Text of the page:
Today legendary speculative fiction authors Tad Williams (“Memory, Sorrow and Thorn”), George R. R. Martin (“A Song of Ice and Fire”), Deborah Beale (The Dragons of Ordinary Farm), Nina Kiriki Hoffman (A Fistful of Sky), Peter S. Beagle (The Last Unicorn), and many others appeared at WorldCon 2018 in San Jose, California. Here are some photos of the event, some taken at the Tachyon Publications kiosk:
Deborah Beale, Nina Kiriki Hoffman, Tad Williams.
George R. R. Martin, Tad Williams. Photo credit: Deborah Beale.
Tad Williams, Peter S. Beagle. Photo credit: Deborah Beale.
he Witchwood Crown, Tad Williams’ latest Osten Ard novel, has been nominated by Goodreads, in the category “Best Fantasy novel of 2017”. Other nominees include J.K. Rowlings’ Fantastic Beasts and Where to Find Them, Neil Gaiman’s Norse Mythology, and Robin Hobb’s Assassin’s Fate.
Williams’ return to the world of Osten Ard after a more than twenty-year gap has been lauded by critics, with Den of Geekcalling the novel “a rich world populated with characters that compliment each other,” while SFFWorld.com states the novel is “a weighty, emotional, and engrossing launch” and is “highly recommended”. Barnes and Noble calls it a “triumphant return to a beloved Fantasy world”. Even Kirkus Reviews, no fans of Williams’ previous works, callsThe Witchwood Crown “stunning” and “virtually un-put-down-able… an instant fantasy classic”.
The huge volume, more than 700 pages in length, was written from 2014 to 2017. Set 34 years after the end of the last Osten Ard novel, To Green Angel Tower, The Witchwood Crown continues the story, as Simon and Miriamele now rule the land over which they successfully won a war more than three decades ago. Although they have rebuilt the kingdom of Osten Ard, their lives have been shattered by personal loss. And now the shadow of a threat moves once more, as their old enemies, the immortal Norns, stir again in the far north.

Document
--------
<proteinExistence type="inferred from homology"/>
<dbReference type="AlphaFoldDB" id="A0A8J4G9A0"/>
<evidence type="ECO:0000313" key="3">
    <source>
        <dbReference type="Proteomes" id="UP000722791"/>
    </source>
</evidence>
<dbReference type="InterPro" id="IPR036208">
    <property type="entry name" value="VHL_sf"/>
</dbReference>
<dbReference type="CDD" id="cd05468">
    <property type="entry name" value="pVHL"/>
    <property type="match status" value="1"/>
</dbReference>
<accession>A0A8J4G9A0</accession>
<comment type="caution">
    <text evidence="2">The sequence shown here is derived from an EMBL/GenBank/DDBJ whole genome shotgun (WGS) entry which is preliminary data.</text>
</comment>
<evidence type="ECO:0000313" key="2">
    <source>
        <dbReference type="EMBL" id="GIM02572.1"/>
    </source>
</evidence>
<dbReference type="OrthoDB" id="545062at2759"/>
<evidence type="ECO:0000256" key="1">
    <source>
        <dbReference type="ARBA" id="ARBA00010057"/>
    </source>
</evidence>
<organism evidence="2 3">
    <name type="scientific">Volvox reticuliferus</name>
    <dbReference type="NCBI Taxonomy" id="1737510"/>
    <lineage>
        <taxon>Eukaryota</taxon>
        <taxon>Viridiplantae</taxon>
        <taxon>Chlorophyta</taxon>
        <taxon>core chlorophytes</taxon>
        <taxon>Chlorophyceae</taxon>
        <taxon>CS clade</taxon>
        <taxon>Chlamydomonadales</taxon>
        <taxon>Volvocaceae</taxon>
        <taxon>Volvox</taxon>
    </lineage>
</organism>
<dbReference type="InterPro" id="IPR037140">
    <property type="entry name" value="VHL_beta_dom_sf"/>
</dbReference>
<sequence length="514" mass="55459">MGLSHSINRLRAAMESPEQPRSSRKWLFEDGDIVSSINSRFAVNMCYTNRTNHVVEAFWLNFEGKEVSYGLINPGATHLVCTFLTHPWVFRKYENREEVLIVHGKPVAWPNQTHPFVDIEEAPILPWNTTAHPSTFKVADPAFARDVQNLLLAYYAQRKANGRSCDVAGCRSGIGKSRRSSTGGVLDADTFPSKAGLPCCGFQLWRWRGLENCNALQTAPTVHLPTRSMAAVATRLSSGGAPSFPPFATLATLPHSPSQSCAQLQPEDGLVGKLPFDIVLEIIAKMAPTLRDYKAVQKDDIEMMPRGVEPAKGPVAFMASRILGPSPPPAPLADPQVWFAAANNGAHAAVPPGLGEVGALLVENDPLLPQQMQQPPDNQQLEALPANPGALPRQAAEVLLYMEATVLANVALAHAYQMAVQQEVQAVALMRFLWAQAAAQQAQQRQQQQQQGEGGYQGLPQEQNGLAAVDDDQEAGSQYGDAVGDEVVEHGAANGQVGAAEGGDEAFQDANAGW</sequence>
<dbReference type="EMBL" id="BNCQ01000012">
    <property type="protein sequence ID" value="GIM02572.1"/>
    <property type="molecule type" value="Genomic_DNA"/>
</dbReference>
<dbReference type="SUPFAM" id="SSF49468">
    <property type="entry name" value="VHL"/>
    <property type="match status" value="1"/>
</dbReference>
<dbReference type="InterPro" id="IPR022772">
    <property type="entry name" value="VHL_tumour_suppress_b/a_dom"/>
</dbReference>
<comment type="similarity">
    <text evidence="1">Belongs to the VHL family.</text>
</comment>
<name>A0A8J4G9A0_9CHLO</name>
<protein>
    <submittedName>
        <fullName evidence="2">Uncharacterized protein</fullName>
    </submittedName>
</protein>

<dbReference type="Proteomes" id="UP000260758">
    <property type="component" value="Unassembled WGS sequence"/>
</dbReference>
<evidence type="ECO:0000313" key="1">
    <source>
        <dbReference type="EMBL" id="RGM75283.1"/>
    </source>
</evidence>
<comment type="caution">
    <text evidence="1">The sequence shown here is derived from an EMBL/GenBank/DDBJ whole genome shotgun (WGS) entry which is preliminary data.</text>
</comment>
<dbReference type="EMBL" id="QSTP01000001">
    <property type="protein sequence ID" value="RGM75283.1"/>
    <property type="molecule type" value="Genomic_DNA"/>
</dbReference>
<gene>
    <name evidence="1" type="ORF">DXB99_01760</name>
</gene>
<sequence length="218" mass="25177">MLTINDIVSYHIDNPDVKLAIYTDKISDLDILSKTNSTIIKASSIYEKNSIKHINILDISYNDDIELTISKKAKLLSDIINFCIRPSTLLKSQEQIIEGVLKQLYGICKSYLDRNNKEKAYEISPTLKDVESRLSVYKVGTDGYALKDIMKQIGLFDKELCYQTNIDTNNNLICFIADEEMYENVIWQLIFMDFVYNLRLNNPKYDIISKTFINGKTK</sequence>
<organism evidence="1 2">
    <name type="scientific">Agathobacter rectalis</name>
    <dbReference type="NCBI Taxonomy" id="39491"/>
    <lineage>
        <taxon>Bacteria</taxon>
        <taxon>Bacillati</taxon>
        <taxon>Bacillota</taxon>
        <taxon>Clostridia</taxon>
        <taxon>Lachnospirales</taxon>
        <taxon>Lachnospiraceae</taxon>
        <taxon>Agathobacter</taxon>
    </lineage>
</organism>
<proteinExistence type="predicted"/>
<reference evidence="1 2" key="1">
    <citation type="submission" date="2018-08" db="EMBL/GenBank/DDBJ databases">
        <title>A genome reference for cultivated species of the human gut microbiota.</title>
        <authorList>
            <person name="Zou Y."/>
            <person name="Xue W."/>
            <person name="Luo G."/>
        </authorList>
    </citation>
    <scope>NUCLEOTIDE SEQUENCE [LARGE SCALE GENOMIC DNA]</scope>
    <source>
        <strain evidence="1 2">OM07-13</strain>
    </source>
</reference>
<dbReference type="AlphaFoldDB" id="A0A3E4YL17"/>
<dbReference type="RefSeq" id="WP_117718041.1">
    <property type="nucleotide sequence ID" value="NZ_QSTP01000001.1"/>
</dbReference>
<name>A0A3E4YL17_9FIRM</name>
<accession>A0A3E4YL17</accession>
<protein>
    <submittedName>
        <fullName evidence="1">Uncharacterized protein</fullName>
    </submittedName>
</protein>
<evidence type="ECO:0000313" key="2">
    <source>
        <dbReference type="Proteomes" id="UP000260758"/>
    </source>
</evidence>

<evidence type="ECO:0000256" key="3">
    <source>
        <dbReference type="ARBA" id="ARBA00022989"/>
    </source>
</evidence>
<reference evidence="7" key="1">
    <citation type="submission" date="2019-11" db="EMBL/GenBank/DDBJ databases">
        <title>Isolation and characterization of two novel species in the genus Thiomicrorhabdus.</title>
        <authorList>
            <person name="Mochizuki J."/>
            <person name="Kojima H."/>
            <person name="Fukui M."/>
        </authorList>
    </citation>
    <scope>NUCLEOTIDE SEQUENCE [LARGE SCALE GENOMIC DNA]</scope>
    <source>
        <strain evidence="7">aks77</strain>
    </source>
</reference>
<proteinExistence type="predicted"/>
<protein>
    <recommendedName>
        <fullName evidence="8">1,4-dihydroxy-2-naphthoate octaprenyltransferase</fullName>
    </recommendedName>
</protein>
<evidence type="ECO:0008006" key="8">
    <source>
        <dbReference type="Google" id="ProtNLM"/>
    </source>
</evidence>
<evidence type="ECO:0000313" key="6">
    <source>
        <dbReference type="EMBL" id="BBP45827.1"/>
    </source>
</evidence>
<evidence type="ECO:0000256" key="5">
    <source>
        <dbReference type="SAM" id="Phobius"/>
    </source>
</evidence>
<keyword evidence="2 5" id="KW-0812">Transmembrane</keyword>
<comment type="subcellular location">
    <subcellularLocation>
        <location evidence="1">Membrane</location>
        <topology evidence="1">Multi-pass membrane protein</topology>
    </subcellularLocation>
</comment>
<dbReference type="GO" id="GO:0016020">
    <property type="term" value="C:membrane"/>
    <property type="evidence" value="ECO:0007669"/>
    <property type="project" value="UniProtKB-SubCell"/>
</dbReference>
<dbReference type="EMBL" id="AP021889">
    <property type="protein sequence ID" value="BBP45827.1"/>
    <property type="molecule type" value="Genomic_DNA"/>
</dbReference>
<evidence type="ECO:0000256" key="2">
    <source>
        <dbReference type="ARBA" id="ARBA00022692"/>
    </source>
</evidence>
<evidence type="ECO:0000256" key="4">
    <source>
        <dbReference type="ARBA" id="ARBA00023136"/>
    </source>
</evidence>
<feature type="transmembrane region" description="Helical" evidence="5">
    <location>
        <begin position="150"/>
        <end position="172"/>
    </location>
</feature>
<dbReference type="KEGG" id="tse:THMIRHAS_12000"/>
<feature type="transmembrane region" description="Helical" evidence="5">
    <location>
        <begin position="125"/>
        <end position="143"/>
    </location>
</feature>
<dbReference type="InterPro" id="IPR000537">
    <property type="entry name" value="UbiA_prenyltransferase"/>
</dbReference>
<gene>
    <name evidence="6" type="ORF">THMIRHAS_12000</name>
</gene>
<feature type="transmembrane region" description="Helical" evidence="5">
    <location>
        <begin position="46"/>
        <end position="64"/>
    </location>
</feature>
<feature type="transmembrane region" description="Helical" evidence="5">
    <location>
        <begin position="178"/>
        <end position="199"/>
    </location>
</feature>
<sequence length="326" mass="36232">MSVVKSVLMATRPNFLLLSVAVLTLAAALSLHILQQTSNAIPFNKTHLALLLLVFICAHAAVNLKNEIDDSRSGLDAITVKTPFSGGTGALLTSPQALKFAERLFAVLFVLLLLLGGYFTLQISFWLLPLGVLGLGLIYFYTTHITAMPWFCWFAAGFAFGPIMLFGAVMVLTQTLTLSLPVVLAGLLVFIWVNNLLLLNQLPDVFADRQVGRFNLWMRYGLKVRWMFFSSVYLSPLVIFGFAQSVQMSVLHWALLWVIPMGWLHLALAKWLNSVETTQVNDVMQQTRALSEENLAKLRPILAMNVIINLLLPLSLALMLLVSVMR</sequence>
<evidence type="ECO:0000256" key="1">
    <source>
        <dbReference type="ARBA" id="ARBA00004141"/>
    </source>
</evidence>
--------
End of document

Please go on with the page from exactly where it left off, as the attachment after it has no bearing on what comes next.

The Goodreads Choice Awards is a major book award decided by readers. Goodreads members may vote for their favorites. Voting for the first round will end on November 6th.
his coming week marks the long-awaited return of bestselling author Tad Williams to his fictional world of Osten Ard. The Witchwood Crown, the first volume of the ominously-named “The Last King of Osten Ard”, will finally see release on Tuesday next week, after a year of delays and over 20 years of readers’ requests for this book.
I already have my copy, of course. It arrived in the mail just last week, courtesy of Joshua Starr over at DAW Books (thanks Josh!). It is actually the fourth version of the novel I’ve seen, for I previously read and reviewed three earlier versions of the book: an early, very rough manuscript which Tad Williams kindly sent me in May 2015; a heavily-revised manuscript from June 2016; and an Advance Reader Copy (ARC) in January 2017.
Beautiful new Osten Ard maps!
I received these early versions of the book because it was my rare privilege to be asked by Tad to be part of the team reviewing The Witchwood Crown manuscript for mistakes, a process I very much enjoyed because I absolutely loved the previous novels ever since I first read the first Osten Ard novel, The Dragonbone Chair, in November 1988. I also later helped as a consultant for the new Witchwood Crown maps. A pictorial map I drew back in 1992 served as the basis for the beautiful new maps created by mapmaker Isaac Stewart. And near the end of the process, I also worked on the Appendix in the back of the book. That itself was an adventure. I also served on the team that reviewed the shorter Osten Ard novel The Heart of What Was Lost in 2016.
I was quite honored to serve as a beta reader; I also feel I did a good job pointing out continuity errors in the manuscripts. The truth is, I had plenty of practice: for 40 years, I was an avid television-watcher, and I grew up in an era (the 1970s and 1980s) when American television writers weren’t always so careful about the continuity of their worlds.